This happens when data includes typos, incorrect capitalisation, or mislabelings. For example, “N/A” and “not applicable” mean the same thing, but are not analysed the same way because they’re rendered differently. The entries should be consistent to ensure accurate and complete analysis by the AI system.
Filter unwanted outliers
There are often one-off observations that don’t appear to align with the data you’re analysing. That might be the result of incorrect data entry (and should be removed) but sometimes the outlier will help prove a theory you’re working on. In any case, analysis is needed to determine its validity.
Handle missing data
Missing or incomplete data is a very common problem in data sets, and can reduce the accuracy of AI models. There are a few ways to deal with this:
- Eliminate observations that include missing values; however, this will result in lost information.
- Input missing values based on other observations; however, you may lose data integrity because you’re operating from assumptions and not actual observations
- Consider altering the way the data is used to effectively navigate the missing values.
After cleaning the data, you should be able to answer these questions:
- Does the data make sense?
- Does the data follow the appropriate rules for its field?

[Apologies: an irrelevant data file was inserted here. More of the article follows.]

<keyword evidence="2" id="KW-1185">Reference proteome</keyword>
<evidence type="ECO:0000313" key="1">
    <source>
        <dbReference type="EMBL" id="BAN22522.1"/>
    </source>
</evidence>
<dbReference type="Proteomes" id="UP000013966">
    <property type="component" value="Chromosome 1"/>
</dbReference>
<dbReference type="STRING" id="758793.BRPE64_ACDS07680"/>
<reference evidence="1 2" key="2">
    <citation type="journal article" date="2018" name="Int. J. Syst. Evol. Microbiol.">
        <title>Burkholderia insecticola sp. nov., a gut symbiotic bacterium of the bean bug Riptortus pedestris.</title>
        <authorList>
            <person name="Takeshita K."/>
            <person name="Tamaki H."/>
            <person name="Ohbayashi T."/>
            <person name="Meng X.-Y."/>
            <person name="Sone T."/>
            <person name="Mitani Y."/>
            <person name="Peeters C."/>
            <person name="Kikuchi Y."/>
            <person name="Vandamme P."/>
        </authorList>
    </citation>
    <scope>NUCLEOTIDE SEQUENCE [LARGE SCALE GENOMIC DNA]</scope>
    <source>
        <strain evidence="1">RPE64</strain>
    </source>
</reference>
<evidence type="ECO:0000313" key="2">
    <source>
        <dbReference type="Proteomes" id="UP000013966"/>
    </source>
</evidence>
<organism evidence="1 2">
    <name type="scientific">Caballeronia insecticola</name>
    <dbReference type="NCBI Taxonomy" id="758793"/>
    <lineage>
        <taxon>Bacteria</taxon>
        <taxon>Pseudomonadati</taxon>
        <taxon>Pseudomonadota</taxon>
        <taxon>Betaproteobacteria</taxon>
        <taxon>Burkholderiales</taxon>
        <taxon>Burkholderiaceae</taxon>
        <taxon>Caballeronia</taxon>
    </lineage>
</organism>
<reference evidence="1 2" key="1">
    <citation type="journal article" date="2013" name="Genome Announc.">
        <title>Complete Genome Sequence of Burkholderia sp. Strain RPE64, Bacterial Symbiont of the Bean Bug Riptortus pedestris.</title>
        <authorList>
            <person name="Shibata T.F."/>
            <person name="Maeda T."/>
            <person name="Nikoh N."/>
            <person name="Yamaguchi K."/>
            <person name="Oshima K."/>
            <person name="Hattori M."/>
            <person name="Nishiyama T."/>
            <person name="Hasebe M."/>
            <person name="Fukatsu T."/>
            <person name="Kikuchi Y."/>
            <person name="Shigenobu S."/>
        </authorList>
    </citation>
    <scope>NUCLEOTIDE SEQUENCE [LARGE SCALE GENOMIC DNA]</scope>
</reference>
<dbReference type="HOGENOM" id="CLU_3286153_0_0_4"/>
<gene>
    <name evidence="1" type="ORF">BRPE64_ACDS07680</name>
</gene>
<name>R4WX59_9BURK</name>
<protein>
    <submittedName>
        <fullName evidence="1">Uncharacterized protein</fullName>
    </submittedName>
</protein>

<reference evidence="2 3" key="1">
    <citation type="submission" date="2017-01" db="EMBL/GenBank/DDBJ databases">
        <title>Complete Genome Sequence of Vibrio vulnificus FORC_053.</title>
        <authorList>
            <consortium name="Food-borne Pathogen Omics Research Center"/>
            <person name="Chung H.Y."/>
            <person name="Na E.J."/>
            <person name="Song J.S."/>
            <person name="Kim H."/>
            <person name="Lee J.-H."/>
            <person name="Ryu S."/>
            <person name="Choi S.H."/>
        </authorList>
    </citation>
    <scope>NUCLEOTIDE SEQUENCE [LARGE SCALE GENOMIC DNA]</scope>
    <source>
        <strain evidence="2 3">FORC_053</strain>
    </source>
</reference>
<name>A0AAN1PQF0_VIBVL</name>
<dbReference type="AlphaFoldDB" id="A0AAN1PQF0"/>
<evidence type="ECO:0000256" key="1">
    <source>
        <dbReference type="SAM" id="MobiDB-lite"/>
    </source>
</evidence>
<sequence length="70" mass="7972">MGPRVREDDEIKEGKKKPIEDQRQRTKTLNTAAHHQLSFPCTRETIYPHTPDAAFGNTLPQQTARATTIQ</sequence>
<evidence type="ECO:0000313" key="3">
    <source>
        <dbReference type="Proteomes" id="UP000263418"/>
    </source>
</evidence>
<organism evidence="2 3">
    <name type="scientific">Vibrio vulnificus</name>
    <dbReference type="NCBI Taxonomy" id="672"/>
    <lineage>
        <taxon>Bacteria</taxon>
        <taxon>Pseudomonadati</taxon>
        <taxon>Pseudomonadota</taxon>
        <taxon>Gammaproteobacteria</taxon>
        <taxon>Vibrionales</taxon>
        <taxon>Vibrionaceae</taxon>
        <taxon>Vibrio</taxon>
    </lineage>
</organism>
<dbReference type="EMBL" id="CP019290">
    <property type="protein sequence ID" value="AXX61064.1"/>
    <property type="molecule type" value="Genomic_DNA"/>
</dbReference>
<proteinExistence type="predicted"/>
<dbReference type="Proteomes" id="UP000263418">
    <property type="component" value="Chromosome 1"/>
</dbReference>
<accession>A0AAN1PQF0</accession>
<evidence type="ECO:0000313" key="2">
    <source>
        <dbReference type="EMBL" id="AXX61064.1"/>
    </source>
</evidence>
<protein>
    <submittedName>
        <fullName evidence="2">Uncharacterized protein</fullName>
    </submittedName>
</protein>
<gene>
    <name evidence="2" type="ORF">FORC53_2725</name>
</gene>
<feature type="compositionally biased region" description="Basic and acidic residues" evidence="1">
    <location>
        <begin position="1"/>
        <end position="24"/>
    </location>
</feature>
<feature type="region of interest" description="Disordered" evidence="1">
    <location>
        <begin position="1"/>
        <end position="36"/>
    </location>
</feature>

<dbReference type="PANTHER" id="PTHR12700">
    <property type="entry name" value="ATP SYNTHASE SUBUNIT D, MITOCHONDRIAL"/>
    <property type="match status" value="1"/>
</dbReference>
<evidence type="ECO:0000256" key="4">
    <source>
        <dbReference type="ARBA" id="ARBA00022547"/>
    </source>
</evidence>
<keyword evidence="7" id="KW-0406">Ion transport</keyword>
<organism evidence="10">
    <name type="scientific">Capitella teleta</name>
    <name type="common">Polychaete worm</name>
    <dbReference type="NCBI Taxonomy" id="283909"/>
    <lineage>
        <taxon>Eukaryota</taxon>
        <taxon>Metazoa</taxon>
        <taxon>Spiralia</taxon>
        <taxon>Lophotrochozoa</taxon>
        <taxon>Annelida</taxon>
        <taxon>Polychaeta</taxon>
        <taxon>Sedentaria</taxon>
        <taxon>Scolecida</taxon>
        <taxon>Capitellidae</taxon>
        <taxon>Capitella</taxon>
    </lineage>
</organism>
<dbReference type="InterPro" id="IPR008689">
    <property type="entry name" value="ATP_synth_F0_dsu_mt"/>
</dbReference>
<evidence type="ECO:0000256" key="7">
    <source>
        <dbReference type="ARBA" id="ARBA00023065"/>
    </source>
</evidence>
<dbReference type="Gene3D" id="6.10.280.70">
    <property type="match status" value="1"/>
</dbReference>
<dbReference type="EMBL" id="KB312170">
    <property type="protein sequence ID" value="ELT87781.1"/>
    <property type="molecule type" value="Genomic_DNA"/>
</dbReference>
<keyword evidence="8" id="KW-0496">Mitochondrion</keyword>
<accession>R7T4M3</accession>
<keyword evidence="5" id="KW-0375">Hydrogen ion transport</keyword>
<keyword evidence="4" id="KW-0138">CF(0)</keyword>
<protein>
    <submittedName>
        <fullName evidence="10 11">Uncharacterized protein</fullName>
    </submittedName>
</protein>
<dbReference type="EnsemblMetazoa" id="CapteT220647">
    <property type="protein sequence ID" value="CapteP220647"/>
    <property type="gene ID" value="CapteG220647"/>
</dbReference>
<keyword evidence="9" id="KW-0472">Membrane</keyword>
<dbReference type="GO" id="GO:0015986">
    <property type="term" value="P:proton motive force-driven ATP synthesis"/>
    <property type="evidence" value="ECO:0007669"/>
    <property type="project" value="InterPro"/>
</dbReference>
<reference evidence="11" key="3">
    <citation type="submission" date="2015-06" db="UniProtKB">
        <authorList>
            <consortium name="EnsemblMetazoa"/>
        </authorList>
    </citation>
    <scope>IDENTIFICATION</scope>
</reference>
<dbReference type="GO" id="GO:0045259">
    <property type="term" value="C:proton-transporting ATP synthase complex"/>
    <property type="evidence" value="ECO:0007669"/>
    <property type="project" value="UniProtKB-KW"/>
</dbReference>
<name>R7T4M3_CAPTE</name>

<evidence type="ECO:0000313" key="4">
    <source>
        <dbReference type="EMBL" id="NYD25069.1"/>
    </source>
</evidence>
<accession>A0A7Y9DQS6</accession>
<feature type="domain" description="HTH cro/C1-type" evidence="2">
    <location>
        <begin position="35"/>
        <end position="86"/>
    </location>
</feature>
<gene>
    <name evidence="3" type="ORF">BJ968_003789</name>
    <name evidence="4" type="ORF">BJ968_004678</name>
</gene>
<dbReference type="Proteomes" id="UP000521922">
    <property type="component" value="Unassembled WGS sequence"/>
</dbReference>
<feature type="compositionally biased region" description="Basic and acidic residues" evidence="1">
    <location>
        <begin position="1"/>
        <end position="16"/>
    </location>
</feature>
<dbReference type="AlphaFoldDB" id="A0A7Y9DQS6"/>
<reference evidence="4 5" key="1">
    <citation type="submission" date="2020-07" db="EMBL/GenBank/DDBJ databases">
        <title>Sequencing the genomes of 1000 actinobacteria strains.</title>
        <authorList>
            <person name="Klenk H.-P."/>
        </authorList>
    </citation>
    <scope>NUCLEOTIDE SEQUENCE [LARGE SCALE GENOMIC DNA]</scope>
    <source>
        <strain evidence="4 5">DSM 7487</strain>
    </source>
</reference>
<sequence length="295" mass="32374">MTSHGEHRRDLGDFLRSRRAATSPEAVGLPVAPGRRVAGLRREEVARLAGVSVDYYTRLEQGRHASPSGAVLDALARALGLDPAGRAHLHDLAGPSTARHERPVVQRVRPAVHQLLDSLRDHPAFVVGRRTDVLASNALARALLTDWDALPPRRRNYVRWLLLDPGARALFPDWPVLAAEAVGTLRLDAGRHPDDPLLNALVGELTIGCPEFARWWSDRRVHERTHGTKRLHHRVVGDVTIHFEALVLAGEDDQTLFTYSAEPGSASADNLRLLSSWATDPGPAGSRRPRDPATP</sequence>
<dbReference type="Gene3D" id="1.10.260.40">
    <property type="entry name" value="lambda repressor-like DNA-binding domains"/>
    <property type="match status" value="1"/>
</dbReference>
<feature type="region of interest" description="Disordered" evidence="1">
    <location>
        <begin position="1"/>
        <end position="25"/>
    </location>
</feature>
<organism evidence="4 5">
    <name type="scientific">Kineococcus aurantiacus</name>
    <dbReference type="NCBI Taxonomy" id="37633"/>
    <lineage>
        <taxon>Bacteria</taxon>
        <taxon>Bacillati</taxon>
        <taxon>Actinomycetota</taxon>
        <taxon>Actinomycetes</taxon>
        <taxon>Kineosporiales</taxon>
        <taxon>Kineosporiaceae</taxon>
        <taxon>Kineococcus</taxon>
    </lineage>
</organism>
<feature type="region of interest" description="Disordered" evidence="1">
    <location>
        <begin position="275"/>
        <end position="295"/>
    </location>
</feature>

- Does it prove or disprove your theory, or surface any insight?
- Can you find trends that help inform the next theory? If not, is that because of continued data quality issues?
Data-centric AI + CRM = killer combo
AI has already begun to transform CRM and the way companies connect with and serve their customers. AI is useless without good data that is integrated, accurate, and real-time. At the same time, making sense of your mountains of data is impossible without AI.
The winning approach is combining the two practices. Doing so will help you identify and foresee trends, challenges, and opportunities across all lines of business — and serve your customers better.
A unified customer profile, enabled by Data Cloud, gives you a comprehensive view of your users, whether they are visitors, customers, prospects, or subscribers. Historically, marketing data has been locked inside marketing systems, service data in service systems, etc., which doesn’t give you the complete picture of your customer’s activity.
“There’s absolutely a need to have a trusted unified customer profile, in one place and updated in real time,” said Brundage. “Something you did last month, you may do differently this month, based on the data. And if you have outdated data, that’s what AI will use.”
There’s a famous pyramid which demonstrates the hierarchy of knowledge management. Data sits at the bottom, representing everything we collect, progresses to information, then knowledge, and finally wisdom, which sits at the top.
Data and information provide little context or answer the “why” of anything. But with integrated, real-time data layered with AI, you can see patterns, predict trends, and make connections between things that on the surface might not seem to go together.
“Knowledge is knowing that a tomato is a fruit,” Brundage said. “Wisdom is knowing it does not go into a fruit salad.”